Writing their college essays helps kids gear up for success after high school. “The admission experience is a precursor to life in college—parents are not going to be there to concierge for their child,” says Rick Clark, director of undergraduate admission at Georgia Tech and author of The Truth About College Admission. Clark says that the essays are the one place on the application that kids’ voices can come through: “That’s fundamentally the point of the essay—it’s important for the applicant to examine and articulate what matters to them. When parents become a second author, they rob the essay of the very thing we’re looking for, which is the student’s voice.”
“The college search itself is a learning experience, and everything changes so much from the time kids start the process to the time they enroll. In writing the essays, kids should discover something that’s important to them,” says education journalist and author of Jeff Selingo, who spent a year embedded in admissions offices at competitive colleges around the country for his book Who Gets in and Why?: A Year Inside College Admissions. On a practical note, Selingo adds: “You’re going to have to be able to write when you’re in college; you might as well learn how to write now.”
Writing is therapy. “It can be frustrating to watch students grapple with their personal narratives, but when adults impose their word choices and life experiences on a student’s college essays, it sacrifices the authenticity,” says Mike Mallory, a former associate dean of admissions at UVA and current president and CEO of the Ron Brown Scholar Fund.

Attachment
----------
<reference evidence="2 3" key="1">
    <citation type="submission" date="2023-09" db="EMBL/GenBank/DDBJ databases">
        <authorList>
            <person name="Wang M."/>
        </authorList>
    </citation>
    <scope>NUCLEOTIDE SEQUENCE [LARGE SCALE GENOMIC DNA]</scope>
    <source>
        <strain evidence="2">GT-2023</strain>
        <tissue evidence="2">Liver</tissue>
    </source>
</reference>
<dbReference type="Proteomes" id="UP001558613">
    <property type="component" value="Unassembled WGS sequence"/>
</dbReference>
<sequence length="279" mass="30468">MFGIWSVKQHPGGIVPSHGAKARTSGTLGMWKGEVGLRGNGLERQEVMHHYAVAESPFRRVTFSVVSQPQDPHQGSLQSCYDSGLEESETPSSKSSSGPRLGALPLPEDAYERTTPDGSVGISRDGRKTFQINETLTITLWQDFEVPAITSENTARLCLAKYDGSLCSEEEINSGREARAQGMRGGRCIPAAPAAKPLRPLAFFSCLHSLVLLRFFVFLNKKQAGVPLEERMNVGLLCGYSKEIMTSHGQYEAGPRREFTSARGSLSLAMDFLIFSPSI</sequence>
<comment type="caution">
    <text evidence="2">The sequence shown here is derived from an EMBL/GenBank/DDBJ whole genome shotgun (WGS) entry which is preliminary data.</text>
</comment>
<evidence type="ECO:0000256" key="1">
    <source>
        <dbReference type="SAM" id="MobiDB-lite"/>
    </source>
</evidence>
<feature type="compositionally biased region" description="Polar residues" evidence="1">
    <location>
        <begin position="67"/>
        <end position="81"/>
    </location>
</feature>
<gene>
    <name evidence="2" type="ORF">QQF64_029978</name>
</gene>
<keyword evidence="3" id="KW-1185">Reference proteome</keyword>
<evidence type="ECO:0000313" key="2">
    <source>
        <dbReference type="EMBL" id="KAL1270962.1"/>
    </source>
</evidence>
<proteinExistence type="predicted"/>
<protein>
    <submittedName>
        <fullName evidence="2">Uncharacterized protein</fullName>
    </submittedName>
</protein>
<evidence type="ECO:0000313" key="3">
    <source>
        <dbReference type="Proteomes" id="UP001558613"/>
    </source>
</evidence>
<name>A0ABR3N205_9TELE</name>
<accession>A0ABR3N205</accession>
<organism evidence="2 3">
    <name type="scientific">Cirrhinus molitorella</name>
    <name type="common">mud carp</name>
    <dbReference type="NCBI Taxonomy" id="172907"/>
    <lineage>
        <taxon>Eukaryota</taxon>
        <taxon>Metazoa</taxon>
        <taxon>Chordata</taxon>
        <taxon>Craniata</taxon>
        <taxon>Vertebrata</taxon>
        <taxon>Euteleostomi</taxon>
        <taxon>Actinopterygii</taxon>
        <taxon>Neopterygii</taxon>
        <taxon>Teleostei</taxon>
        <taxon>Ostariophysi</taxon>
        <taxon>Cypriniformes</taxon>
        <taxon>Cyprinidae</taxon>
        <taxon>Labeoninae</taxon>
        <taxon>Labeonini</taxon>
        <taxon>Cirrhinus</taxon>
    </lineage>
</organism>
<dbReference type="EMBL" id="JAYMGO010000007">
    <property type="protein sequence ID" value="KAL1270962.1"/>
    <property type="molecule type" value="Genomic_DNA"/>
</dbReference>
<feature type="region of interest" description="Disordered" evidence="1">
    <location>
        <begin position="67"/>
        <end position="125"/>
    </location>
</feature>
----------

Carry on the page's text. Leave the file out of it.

Mallory, who has been reading college essays for more than three decades, including more than 2,000 essays each year written by the high-achieving African-American students who apply for the Ron Brown program, emphasizes that the exercise of telling your story is part of the coming-of-age of the college process: “The inherent value of an essay is the opportunity for reflection and growth, and drafting essays involves a decision-making process that can be as unique as a thumbprint. When students decide on their own topic, … it’s invariably much better than whatever someone else might come up with for them. It may not be an easy topic to write about, but if it’s yours, no one should dissuade you from writing it.”
Admissions officers know what a 17-year-old voice sounds like—and what a 47-year-old voice sounds like. “When parents overly coach or even write the essays, they usually end up trying to shoehorn their kid’s entire life into a couple hundred words, or trying to write a list of what they think the admissions officers want to read—I started a nonprofit, I went on service trip to fill-in-the-blank country. It’s highly mind-numbing,” says Selingo. “Admissions officers are really looking for something they can’t learn from other parts of the application, the slice-of-life stories. It’s the authenticity of the kid’s voice that makes an essay stand out.”